One complaint I hear about the grip safety is that it would be easy to grasp the gun in such a way that the safety bar isn’t squeezed in enough to allow the gun to fire. After trying every way I could think of to grip the gun in such a way so as to not depress the grip safety, I couldn’t. No matter if I held the gun very loosely, sideways gangsta-style, or limp-wristed it, it always (dry)fired. Whether you are (or are not) a grip safety fan, that seems to be a non-issue with the XD guns I’ve handled. Expect to pay a real-world price of around $500-$550.
Ruger Security 9 (Hammer-Fired)
Two fifteen-round steel magazines. Swappable, Glock-style “cup and ball” sights. Manual safety. Through-hardened chrome-moly blued slide. Hammer-fired action. No trigger-pull takedown. Street price: $299.
Sound too good to be true?
It’s not. It’s the Ruger Security 9 pistol that was introduced earlier this year. This gun is, intentionally or otherwise, a lesser-expensive competitor to the Glock 19. If you want something like a G19 but only have three bills to spend, here’s your huckleberry. Ruger basically up-scaled their LCP II .380 and reinforced it in order to fire the 9mm round. The action is the same – hammer-fired with a fairly light trigger pull. Takedown is the same, as well – remove a pin and the slide comes off, no trigger pull needed. Add in a thumb safety that you can either use or ignore and you have one very well-designed pistol. Light enough to carry inside your waistband with enough capacity to protect your home, accurate enough for steel shoots… this is one versatile, well-built pistol. Add in Ruger’s stellar customer service and this gun is hard to pass up.
In 1972, Ruger introduced its first double-action revolver, the Security Six in .357 Magnum. Marketed to law enforcement agencies, the revolver started a trend that continues to this day. Today’s Ruger revolvers are tough, but their over-built reputation had to start somewhere. The Security Six .357 was one tough revolver. Fast-forward from the 1972 Security Six forty-five years or so and now we have the semiauto version. Police department sidearm needs have changed over the years as society has changed. Because of those changing requirements, police departments have transitioned from revolvers to semiautos. This not news to most of us but I mention it to help explain why the new Security 9 was tagged with that moniker. The handgun culture has mostly transitioned from wheelguns to self-loaders. As if to put the final nail in the revolver-for-police-use coffin, the New York City police department is phasing out the last of its revolvers by the end of this year. Now we have Ruger’s newest Security-named handgun, the Security 9.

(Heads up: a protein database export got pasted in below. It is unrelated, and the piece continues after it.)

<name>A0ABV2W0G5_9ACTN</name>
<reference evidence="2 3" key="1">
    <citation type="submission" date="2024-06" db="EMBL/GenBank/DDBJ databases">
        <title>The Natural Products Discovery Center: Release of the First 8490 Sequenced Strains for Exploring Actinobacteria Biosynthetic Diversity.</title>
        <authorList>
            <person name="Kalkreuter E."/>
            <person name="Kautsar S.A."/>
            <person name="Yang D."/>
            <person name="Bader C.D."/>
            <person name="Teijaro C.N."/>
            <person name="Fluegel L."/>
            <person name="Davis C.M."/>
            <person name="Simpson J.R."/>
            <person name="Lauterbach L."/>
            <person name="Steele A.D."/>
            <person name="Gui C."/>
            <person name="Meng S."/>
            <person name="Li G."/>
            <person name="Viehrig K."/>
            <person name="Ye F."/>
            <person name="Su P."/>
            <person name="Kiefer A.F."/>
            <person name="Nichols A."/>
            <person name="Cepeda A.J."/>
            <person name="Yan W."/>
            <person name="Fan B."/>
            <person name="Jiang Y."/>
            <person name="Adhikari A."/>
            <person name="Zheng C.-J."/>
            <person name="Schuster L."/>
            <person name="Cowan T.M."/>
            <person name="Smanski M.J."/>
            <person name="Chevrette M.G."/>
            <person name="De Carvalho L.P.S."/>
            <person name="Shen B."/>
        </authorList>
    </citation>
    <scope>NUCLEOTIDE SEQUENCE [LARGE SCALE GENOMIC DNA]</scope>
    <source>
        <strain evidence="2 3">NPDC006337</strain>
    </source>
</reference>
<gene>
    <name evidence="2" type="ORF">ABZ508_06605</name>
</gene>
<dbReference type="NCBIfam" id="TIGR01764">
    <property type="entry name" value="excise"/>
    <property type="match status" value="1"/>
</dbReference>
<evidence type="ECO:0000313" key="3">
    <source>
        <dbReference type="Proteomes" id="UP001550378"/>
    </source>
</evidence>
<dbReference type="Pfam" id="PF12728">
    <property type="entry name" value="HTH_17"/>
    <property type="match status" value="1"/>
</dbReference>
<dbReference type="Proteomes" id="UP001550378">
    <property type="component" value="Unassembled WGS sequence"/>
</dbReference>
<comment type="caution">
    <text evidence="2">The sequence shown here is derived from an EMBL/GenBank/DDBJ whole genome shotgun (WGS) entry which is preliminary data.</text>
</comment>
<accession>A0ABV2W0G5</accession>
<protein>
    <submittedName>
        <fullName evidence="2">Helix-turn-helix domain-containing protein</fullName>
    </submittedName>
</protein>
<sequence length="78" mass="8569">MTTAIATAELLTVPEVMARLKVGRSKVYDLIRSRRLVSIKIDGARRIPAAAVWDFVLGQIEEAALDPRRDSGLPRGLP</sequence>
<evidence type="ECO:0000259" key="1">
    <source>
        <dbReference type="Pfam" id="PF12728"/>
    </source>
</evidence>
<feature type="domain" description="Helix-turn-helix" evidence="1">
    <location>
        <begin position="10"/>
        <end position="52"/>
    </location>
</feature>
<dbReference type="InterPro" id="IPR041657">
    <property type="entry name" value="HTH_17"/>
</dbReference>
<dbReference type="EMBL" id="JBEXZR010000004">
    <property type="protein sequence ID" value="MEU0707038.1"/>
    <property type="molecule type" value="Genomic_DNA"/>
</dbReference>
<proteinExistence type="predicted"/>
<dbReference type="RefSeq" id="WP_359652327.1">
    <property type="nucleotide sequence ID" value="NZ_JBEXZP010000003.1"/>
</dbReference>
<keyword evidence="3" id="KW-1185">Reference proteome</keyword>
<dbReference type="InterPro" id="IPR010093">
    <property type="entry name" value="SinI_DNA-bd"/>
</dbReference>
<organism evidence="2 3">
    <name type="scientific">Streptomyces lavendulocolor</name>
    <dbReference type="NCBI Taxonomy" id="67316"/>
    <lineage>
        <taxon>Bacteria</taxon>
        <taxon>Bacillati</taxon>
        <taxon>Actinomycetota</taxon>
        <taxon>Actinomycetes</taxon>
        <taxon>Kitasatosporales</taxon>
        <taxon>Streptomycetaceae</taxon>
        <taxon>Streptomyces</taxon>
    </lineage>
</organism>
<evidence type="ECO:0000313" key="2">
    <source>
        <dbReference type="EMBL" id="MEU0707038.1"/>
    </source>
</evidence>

With it, we have a compact, +P-capable, 15+1 round 9mm that could ride just as easily in a Level-2-retention police holster or on your belt and be welcome in either place. Make no mistake, this is a quality piece of ordnance and performs above its price point. It is one of the better values in compact pistols at this time.
Sig P320 Nitron
Being a striker-fired version of an already popular gun has its advantages. The Sig P250 came first; the P320 is its striker-fired first cousin. P250 frames and magazines are interchangeable with the P320, even. The Sig P320 has been in the spotlight recently, what with the Army adopting a full-size version of this gun to replace the Beretta M9 that had been in service for thirty-three years. Why mention the Army’s new gun when it’s a full size? We are looking at compact 9mm guns, but the full size is very similar which means that a lot of the engineering that went into the gun the Army adopted is present in the compact version. Sig guns carry a fine reputation (especially among military and law enforcement units) of being tough, reliable guns. The compact P320 makes a good carry gun, even though it is not quite as svelte as some of the others we’re looking at here. Some guys don’t like “skinny” guns but prefer to have a little extra grip to hold on to. The P320 is a touch wider than some but still fits very well in an inside-the-waistband holster. And, at only about twenty-six ounces, it won’t drag your belt down too much.